Contracts of an uncertain duration are not subject to the Statute of Frauds if it’s possible that they’ll be completed within a year. A construction project projected to take 24 months is, counterintuitively, NOT covered by the Statute of Frauds if, theoretically, given an infinite number of workers and infinite supplies, it could be done within a year. Similarly, a lifetime contract is not covered by the Statute of Frauds even though it’s very likely to last more than one year because, theoretically, the employee could die within one year.[8]

(Parenthetically, the multi-year employment contract we previously discussed is covered by the Statute of Frauds even though the employee also could die within a year because, if he does die within a year, while the multi-year employment contract is obviously excused and rendered moot, it is not completed.)

 

Surety Contracts

A surety is a guarantor of the debt of another. This occurs when a third party agrees to pay the obligations of another if the obligations are not paid by the debtor. The promise could be conditional or unconditional. The classic example here is a co-signor on a loan. This is common when someone with inadequate credit or income seeks a loan. Banks will sometimes allow the loan if someone with a stronger credit profile co-signs, thereby agreeing to pay back the loan if the borrower defaults. These agreements are covered by the Statute of Frauds.[9]

 

Debt of a Decedent

            This category is similar to the surety category. Here, someone promises to pay the debt of a decedent from his own funds, again, either conditionally or unconditionally. This is commonly done by an executor or administrator of an estate. The executor may seek to employ attorneys, accountants, financial advisors, obtain bonds or even distribute some estate assets before he has gained control of the estate (which can take months in a probate proceeding). To induce a bank or service professional to provide money or services against future payment by the estate, the administrator may have to guarantee the outlay by promising to pay it from his own funds if, for whatever reason, he is unable to gain access to the estate’s funds. This agreement is covered by the Statute of Frauds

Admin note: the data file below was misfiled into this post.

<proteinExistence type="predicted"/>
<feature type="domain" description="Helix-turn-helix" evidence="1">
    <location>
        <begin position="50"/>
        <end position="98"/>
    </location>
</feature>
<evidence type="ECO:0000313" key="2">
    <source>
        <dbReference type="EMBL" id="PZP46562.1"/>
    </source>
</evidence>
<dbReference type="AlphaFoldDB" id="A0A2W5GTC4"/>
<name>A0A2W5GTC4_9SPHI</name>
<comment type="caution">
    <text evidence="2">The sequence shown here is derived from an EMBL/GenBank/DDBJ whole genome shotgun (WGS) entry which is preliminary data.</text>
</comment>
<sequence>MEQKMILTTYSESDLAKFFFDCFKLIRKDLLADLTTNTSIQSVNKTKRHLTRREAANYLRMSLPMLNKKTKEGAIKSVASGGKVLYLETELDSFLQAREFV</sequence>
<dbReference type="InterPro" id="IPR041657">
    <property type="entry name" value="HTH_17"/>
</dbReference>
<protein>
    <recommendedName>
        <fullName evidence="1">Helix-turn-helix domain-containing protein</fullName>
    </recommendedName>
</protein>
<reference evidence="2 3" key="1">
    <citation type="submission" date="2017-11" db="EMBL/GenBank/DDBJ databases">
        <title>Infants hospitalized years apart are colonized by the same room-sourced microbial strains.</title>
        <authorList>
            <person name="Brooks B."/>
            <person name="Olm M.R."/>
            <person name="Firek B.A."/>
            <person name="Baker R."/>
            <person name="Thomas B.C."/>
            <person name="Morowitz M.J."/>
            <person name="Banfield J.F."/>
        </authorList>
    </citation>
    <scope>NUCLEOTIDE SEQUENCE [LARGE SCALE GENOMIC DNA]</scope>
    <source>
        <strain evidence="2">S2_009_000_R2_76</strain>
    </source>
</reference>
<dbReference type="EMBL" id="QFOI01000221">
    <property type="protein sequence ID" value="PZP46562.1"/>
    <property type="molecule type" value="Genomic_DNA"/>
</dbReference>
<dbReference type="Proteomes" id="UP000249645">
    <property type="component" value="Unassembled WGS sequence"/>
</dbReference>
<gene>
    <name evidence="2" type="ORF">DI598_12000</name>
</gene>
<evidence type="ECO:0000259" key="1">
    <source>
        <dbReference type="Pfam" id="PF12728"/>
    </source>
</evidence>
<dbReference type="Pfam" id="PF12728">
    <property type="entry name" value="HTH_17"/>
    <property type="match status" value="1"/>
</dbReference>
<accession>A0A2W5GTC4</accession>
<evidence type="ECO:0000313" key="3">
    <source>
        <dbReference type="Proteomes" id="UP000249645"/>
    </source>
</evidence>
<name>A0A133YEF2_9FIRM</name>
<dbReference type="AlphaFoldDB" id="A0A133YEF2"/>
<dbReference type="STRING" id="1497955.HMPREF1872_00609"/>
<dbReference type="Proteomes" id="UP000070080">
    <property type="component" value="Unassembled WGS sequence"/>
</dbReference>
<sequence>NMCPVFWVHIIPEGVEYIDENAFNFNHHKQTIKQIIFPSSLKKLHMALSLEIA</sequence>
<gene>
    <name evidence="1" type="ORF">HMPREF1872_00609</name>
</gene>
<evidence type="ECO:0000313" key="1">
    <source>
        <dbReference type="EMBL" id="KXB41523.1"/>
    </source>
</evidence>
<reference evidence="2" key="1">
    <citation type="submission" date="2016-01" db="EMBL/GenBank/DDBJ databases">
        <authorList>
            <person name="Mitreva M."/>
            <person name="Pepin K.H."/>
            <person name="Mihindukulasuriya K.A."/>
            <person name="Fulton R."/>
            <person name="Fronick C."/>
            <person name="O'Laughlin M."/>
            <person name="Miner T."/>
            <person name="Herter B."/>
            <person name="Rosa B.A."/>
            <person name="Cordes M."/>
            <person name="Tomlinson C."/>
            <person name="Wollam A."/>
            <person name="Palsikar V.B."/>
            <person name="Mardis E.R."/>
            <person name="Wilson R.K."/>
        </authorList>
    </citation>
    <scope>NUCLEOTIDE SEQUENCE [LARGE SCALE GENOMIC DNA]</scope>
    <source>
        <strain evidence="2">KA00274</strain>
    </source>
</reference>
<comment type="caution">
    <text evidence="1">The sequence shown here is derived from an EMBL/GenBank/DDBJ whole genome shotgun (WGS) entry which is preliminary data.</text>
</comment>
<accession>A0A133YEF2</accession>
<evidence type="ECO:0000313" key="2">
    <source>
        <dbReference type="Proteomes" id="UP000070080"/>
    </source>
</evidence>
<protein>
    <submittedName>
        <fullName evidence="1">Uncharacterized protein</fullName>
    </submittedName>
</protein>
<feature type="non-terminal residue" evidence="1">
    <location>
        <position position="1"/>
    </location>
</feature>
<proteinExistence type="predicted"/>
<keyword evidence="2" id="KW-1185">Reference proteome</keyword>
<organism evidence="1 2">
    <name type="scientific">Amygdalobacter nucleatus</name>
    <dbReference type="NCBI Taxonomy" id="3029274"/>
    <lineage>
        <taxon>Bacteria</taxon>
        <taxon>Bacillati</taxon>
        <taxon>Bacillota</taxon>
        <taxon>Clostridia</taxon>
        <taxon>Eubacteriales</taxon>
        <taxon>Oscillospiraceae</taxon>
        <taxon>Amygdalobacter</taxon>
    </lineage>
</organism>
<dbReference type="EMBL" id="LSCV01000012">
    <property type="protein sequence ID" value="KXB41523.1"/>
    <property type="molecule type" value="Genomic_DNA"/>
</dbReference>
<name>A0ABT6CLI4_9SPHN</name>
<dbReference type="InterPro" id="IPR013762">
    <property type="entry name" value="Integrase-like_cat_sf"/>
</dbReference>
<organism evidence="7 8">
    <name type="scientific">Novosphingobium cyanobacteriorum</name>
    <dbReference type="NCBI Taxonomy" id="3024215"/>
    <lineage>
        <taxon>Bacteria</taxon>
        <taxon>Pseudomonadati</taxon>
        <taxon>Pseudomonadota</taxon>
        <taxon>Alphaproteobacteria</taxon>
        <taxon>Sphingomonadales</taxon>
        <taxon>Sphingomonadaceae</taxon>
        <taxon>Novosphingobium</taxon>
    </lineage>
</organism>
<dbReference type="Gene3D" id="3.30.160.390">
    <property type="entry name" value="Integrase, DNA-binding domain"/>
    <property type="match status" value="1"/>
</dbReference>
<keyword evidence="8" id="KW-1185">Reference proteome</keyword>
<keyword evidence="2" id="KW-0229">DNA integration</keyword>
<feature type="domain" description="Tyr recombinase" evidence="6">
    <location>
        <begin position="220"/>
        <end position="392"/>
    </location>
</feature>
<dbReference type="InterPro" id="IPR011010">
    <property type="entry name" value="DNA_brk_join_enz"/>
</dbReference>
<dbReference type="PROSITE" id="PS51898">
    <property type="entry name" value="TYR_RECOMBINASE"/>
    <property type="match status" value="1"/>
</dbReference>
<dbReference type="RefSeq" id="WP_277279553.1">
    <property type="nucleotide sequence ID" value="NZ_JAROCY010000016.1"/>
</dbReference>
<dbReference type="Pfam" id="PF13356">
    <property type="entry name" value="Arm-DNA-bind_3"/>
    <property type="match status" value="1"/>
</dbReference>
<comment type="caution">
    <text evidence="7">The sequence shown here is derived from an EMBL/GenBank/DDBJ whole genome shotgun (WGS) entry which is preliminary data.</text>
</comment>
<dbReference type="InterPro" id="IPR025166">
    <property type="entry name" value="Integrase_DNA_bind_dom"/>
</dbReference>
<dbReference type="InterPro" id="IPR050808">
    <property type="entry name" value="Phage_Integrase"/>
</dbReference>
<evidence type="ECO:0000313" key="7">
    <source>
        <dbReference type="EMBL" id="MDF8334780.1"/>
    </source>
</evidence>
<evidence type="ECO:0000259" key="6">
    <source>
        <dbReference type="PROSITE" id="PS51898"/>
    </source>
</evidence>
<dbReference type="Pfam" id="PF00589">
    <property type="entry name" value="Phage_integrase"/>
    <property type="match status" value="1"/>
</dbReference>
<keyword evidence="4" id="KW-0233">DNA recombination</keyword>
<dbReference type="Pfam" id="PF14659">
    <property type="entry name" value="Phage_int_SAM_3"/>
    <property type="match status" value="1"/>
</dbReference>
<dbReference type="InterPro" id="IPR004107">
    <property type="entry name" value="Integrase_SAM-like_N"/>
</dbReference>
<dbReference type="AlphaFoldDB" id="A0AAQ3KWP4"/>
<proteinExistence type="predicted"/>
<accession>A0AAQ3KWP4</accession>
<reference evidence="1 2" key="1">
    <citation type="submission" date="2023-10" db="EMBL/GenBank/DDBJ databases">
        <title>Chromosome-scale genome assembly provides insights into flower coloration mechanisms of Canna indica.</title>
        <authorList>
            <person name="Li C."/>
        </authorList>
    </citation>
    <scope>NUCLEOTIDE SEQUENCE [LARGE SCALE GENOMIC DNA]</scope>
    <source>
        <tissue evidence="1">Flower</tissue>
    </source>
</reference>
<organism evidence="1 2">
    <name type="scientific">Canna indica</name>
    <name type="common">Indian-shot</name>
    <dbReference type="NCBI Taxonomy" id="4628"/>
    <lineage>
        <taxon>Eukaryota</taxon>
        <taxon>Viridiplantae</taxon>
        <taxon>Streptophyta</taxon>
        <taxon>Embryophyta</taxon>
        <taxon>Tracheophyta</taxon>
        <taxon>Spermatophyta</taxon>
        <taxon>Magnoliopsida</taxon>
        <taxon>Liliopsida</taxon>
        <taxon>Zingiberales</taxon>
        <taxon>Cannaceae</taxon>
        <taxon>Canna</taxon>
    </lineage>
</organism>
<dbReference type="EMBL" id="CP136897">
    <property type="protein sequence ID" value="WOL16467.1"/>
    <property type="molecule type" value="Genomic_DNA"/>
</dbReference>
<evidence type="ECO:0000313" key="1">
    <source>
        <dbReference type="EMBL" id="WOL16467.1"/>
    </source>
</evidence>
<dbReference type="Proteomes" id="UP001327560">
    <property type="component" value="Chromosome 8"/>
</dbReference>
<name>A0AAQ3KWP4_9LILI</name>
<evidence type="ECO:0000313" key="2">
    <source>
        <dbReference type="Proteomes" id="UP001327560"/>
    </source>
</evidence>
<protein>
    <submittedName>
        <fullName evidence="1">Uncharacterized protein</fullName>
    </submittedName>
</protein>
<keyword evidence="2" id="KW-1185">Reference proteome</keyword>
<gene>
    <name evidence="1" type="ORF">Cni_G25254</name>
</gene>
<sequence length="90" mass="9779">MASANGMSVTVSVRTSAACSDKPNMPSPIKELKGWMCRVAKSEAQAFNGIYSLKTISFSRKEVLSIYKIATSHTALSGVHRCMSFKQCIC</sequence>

Sale of Goods For $500 or More

            The previous cases were contracts for services or real estate, which are governed by the common law. The sale of goods, on the other hand, is governed by the Uniform Commercial Code (or “UCC”), which has been adopted throughout the country. Under the UCC, when there is an agreement to purchase goods for $500 or more, the agreement must be in writing. This provision, for obvious reasons, is known as the UCC Statute of Frauds. Contracts for the sale of goods for less than $500 can still be completed orally. A revised draft of the UCC changed this minimum amount to $5,000. However, as of late 2017, most states have chosen to retain the $500 amount.[10]

While the Statute of Frauds does vary slightly from state to state and while determining how to satisfy the statute is a more complex discussion taken up in another presentation, it is important to remember that all agreements that fit into any of these categories should be in writing. Failing to ensure this could render the agreement unenforceable.



Footnotes

[1] Restat. 2d of Contracts, § 110 cmt. C (2nd 1981)

[2] Restat. 2d of Contracts §§ Scope-110 (2nd 1981)

[3]  UCC § 2-201

[4] See, e.g., Cal. Comm. Code § 1624

[5] NY E.P.T.L. §7-1.17

[6] Restat. 2d of Contracts §§ 126-27 (2nd 1981)

[7] Greene v. McLeod, 156 N.H. 724, 942 A.2d 1254 (2008)

[8] Restat. 2d of Contracts at § 130

[9] Id. at § 112

[10] U.C.C. § 2-201